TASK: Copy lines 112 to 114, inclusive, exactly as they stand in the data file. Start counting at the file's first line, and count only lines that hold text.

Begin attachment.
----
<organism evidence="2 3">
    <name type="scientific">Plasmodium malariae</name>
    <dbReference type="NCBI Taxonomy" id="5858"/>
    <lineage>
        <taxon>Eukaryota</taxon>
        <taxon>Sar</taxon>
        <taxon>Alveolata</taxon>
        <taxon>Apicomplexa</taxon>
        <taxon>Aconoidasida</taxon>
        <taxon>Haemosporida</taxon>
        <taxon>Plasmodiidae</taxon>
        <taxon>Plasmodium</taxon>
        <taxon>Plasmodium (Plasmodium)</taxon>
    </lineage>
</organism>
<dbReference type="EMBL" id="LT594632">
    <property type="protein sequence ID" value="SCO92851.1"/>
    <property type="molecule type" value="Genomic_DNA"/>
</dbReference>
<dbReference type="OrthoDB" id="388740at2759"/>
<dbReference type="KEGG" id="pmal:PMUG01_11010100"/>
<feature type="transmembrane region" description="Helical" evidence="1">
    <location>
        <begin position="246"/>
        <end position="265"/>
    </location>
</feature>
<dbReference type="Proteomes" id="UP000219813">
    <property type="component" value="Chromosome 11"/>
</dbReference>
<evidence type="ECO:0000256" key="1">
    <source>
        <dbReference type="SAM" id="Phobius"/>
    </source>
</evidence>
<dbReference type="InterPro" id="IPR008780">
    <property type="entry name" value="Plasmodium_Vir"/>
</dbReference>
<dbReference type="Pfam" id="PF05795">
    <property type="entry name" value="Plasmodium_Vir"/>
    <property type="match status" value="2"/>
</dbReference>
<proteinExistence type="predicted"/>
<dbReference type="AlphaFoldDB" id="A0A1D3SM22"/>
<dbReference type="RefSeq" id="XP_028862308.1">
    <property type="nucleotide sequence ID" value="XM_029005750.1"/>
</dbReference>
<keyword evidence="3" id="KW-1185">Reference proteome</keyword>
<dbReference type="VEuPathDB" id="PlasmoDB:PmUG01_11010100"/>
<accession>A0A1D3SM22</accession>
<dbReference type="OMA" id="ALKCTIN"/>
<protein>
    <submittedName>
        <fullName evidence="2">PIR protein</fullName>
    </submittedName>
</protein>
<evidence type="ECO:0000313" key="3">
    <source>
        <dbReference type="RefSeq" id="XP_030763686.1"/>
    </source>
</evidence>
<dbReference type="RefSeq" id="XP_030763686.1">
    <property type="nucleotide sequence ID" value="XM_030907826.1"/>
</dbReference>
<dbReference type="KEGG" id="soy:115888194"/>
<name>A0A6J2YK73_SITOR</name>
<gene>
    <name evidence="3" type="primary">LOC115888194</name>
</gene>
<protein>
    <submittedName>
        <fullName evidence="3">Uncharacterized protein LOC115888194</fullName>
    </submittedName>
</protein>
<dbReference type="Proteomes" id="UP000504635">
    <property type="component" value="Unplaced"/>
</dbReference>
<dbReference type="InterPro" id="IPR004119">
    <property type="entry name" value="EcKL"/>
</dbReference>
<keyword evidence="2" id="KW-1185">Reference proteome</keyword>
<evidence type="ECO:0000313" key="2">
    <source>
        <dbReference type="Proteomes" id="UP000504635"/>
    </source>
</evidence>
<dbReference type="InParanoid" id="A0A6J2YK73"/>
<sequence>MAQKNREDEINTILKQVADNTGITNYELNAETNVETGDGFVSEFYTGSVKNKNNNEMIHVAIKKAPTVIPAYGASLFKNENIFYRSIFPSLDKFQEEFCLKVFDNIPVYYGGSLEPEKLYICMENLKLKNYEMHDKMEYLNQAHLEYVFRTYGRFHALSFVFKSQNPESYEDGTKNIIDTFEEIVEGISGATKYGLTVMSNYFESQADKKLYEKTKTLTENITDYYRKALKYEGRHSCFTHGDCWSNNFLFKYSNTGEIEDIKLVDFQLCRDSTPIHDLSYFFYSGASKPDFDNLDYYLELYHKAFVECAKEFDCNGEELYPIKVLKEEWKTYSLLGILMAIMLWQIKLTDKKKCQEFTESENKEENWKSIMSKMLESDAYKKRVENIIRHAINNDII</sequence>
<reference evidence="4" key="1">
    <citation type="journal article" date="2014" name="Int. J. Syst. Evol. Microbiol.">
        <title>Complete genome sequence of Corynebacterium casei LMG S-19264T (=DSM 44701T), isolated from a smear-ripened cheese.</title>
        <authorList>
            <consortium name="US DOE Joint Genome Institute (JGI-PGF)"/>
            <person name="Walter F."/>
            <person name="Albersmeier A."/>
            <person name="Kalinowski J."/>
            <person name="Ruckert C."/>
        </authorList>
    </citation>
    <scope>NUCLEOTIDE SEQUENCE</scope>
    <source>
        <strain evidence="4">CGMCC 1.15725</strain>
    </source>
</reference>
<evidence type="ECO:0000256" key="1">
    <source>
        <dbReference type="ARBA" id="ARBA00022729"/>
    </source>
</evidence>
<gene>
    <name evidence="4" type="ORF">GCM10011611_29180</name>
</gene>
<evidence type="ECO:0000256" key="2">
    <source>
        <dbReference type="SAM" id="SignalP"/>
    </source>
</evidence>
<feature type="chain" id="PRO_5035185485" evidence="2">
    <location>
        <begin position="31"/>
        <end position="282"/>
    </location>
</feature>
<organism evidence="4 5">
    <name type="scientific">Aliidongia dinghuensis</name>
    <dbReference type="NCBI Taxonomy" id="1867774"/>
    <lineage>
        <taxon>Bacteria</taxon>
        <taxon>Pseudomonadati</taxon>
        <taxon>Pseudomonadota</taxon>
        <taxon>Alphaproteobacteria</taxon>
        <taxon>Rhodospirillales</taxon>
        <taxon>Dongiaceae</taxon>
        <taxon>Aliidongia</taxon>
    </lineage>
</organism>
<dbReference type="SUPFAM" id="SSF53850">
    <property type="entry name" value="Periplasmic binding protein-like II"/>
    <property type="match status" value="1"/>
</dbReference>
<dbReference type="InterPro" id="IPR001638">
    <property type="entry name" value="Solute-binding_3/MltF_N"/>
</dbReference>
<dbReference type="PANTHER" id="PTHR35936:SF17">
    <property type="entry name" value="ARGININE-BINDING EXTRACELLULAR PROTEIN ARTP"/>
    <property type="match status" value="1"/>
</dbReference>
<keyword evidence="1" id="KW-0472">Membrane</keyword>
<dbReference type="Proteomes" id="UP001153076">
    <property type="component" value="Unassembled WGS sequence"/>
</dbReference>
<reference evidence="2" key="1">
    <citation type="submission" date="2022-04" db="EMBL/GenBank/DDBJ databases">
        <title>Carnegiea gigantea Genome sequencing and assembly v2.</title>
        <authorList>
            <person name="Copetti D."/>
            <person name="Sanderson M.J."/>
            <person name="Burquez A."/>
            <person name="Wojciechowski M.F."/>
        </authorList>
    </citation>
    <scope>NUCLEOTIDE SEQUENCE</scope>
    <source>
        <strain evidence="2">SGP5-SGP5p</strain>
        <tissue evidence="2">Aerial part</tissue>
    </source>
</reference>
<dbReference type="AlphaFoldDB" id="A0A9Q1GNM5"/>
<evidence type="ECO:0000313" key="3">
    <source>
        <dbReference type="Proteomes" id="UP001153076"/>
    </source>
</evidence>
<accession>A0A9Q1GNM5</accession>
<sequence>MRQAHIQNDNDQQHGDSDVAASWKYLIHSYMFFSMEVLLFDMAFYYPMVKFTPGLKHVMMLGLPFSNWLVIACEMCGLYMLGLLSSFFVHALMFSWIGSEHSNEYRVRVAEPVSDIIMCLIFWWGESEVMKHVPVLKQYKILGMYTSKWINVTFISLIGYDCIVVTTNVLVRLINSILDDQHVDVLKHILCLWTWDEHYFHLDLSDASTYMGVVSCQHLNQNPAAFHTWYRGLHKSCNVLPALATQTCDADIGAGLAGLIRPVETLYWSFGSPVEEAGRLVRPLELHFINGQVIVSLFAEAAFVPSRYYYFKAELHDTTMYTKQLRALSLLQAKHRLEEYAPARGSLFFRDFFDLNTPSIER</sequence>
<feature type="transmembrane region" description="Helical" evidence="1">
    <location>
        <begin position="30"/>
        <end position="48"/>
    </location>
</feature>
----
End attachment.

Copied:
</gene>
<evidence type="ECO:0000256" key="2">
    <source>